Did a congressman break gun laws by bringing AR-15 rifle on the Hill?

Washington (CNN)A couple of Republican congressman rocking an AR-15 isn't a sight that usually raises any eyebrows.

Drop them in Washington, D.C. -- where the assault weapon is illegal -- and set them in a Capitol Hill office and questions start to swirl.
Rep. Ken Buck of Colorado is drawing scrutiny after he tweeted a photo late last week of him and South Carolina Rep. Trey Gowdy holding an AR-15 rifle on Capitol Hill.
    Members of Congress are allowed to bring guns into their Capitol Hill offices, but it's unclear whether Buck was on the right side of the law when he transported the rifle through D.C., where the AR-15 is banned.
    But Buck said he dotted his Is and crossed his Ts before bringing the AR-15, which is now hanging in his office, onto the Hill.
    The rifle was unloaded, secured with a trigger lock and the gun's bolt carrier assembly -- which is needed to fire the gun -- was removed in Colorado before Buck brought it to D.C., he told the Washington Post on Tuesday. And he also checked with D.C. authorities.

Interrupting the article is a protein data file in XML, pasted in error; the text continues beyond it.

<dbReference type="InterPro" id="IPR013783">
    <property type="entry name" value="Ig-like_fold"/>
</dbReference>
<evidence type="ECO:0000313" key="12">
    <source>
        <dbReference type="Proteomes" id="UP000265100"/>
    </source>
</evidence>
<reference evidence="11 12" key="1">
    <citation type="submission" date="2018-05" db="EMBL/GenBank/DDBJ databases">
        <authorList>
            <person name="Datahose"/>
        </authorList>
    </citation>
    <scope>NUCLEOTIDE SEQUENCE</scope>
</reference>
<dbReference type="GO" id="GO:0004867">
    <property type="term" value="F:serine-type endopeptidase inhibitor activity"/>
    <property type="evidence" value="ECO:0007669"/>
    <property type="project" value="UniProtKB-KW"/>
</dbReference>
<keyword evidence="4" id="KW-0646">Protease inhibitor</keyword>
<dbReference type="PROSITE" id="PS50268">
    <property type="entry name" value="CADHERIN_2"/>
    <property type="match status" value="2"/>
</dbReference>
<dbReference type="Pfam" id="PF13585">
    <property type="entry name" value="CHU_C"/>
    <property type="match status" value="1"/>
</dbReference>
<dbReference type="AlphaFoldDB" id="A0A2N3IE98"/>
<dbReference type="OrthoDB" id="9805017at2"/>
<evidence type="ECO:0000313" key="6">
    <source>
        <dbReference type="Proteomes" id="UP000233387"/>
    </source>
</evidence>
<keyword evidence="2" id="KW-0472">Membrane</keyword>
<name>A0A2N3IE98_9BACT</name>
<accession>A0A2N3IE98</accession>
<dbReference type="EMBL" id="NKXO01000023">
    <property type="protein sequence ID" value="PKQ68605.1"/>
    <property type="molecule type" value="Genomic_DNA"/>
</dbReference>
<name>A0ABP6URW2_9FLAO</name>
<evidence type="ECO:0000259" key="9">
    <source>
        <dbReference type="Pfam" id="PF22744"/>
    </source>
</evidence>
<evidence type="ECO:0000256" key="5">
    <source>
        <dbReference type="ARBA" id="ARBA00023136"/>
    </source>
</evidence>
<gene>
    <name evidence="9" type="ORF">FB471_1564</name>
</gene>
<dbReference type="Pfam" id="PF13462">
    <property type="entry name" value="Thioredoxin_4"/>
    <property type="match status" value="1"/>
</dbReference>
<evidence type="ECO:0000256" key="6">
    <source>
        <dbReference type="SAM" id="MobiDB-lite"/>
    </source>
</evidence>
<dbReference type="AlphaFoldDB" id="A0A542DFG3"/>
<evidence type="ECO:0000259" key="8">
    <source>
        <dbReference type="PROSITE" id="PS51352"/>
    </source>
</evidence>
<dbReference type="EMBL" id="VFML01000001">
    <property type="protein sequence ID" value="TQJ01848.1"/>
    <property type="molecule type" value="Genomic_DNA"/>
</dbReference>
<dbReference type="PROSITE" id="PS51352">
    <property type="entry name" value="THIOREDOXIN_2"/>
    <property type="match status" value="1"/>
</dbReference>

"I went to Capitol Hill police; I got permission to bring it into my office. They went to the D.C. police; they got permission for me to transport it into the District. I went to TSA, and followed all of the regulations in getting it onto the plane and getting it here," Buck told the Post.
    And Gowdy said he never thought the picture would become an issue, but said he's confident they won't be in any trouble.
    "He did everything that you're supposed to do to get permission," Gowdy said of Buck.
    Buck might also be in the clear thanks to a 1986 federal law known as the Firearms Owners' Protection Act, which allows gun owners to transport guns across state lines from one place where it is legal to another -- even if the area in between bans the weapon -- as long as it is securely carried.
    D.C.'s Metropolitan Police Department did not immediately return CNN's request for comment.
      Buck said he went the extra mile, though, to make sure he wasn't breaking any laws.
      "Putting a trigger lock on an inoperable gun is like putting a chastity belt on a eunuch," Buck told the Post. "The only dangerous thing about that gun is if someone took it off the wall and hit somebody else over the head with it."